Note that this might not be quite intuitive when you think of that original description I quoted from the Cancellable documentation:

A protocol indicating that an activity or action supports cancellation.

Cancelling a subscription by calling cancel() on an AnyCancellable is not a graceful operation. This is already hinted at because the documentation for Cancellable mentions that "any allocated resources" will be freed up. You need to interpret this broadly.

You won't just cancel an in flight network call and be notified about it in a receiveCompletion closure. Instead, the entire subscription is torn down immediately. You will not be informed of this, and you will not be able to react to this in your receiveCompletion closure.

So. To sum up the purpose of cancellables in Combine, they are used to tie the lifecycle of a subscription to the object that retains the cancellable that we receive when we subscribe to a publisher.

This description might lead to you thinking that an AnyCancellable is a wrapper for a subscription. Unfortunately, that's not quite accurate. It's also not flat out wrong, but there's a bit of a nuance here; Apple chose the name AnyCancellable instead of Subscription on purpose.

What's inside an AnyCancellable exactly?

If an AnyCancellable isn't a subscription, then what it is? What's inside of an AnyCancellable?

The answer is complicated.

When I was first learning Combine I was lucky enough to run into an Apple employee at a conference. We got talking about Combine, and I explained that I was working on a Combine book. I kind of started firing off a few questions to validate my understanding of Combine and I was very lucky to kind of get an answer or two.

One of my questions was "So is an AnyCancellable a subscription then?" and the answer was short and simple "No. It's an AnyCancellable".

You might think that's unhelpful, and I would fully understand. However, the answer is fully correct as I learned in our conversation.

Combine intentionally does not specify what's inside of a cancellable because we simply don't need to know exactly what is wrapped and how. All we need to know is that an AnyCancellable conforms to the Cancellable protocol, and when its cancel() method is called, all resources retained by whatever the Cancellable wrapper are released.

In practice, we know that an AnyCancellable will most likely wrap an object that conforms to Subscription and possibly also one that conforms to Subscriber. One of the two might even have a reference to a Publisher object.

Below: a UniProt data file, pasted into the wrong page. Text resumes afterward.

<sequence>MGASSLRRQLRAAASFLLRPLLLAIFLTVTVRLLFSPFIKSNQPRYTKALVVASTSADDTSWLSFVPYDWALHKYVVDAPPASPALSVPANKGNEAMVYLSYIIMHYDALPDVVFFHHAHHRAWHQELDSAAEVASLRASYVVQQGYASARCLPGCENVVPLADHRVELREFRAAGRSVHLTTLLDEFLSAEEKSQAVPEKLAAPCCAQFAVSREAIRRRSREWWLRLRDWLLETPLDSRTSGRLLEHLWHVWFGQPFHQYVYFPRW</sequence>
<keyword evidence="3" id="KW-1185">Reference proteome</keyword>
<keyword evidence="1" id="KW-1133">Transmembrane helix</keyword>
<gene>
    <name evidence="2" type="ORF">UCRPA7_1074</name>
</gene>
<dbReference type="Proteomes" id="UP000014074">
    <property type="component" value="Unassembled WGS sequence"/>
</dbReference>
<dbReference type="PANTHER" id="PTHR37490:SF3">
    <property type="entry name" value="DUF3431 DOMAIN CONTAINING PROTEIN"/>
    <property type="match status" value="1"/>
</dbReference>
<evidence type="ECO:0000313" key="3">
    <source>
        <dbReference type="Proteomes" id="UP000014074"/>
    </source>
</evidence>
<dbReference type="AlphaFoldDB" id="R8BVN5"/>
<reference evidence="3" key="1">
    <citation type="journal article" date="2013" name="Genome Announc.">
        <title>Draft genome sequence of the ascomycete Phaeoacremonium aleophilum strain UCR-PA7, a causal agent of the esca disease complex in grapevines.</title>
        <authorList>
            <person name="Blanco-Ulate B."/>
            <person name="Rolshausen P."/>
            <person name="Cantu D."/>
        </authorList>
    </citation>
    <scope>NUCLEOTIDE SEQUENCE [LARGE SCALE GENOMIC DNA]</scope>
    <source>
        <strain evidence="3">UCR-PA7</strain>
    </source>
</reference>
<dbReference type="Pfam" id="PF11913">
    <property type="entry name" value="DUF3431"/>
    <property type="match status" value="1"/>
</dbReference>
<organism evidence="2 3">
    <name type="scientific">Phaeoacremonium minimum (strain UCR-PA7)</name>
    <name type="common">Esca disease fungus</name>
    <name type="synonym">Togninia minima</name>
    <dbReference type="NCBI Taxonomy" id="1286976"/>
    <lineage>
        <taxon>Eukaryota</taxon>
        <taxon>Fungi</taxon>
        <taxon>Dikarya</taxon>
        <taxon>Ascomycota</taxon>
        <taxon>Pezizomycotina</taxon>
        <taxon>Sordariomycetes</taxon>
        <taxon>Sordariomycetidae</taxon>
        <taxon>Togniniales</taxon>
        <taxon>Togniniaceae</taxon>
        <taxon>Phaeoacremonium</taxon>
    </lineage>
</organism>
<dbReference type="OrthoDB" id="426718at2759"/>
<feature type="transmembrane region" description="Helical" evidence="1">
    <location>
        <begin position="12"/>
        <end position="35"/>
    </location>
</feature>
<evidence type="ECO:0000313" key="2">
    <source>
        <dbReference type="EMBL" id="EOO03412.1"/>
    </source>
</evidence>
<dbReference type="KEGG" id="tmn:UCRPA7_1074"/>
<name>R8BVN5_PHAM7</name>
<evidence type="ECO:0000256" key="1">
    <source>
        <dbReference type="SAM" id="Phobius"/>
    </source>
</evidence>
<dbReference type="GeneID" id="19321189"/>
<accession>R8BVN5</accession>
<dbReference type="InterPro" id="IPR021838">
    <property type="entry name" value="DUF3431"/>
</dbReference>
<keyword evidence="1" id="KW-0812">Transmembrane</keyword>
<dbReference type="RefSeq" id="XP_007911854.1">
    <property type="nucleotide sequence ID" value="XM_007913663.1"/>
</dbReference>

We know this because we know that these three objects are always involved when you subscribe to a publisher. I've outlined this in more detail in this post as well as my Combine book.

This is really a long-winded way of me trying to tell you that we don't know what's inside an AnyCancellable, and it doesn't matter. You just need to remember that when an AnyCancellable is deallocated it will run its cancellation closure which will tear down anything it retains. This includes tearing down your subscription to a publisher.

In Summary

In this post you learned about a key aspect of Combine; the Cancellable. I explained what the Cancellable protocol is, and from there I moved on to explain what the AnyCancellable is.

You learned that subscribing to a publisher with sink or assign(to:on:) will return an AnyCancellable that will tear down your subscription whenever the AnyCancellable is deallocated. This makes sure that your subscription to a publisher is deallocated when the object that retains your AnyCancellable is deallocated. This prevents your subscriptions from being deallocated immediately when the scope where they're created exits.

Lastly, I explained that we don't know what exactly is inside of the AnyCancellable objects that we retain for our subscriptions. While we can be pretty certain that an AnyCancellable must somehow retain a subscription, we shouldn't refer to it as a wrapper for a subscription because that would be inaccurate.

Hopefully this post gave you some extra insights into something that everybody that works with Combine has to deal with even though there's not a ton of information out there on AnyCancellable specifically.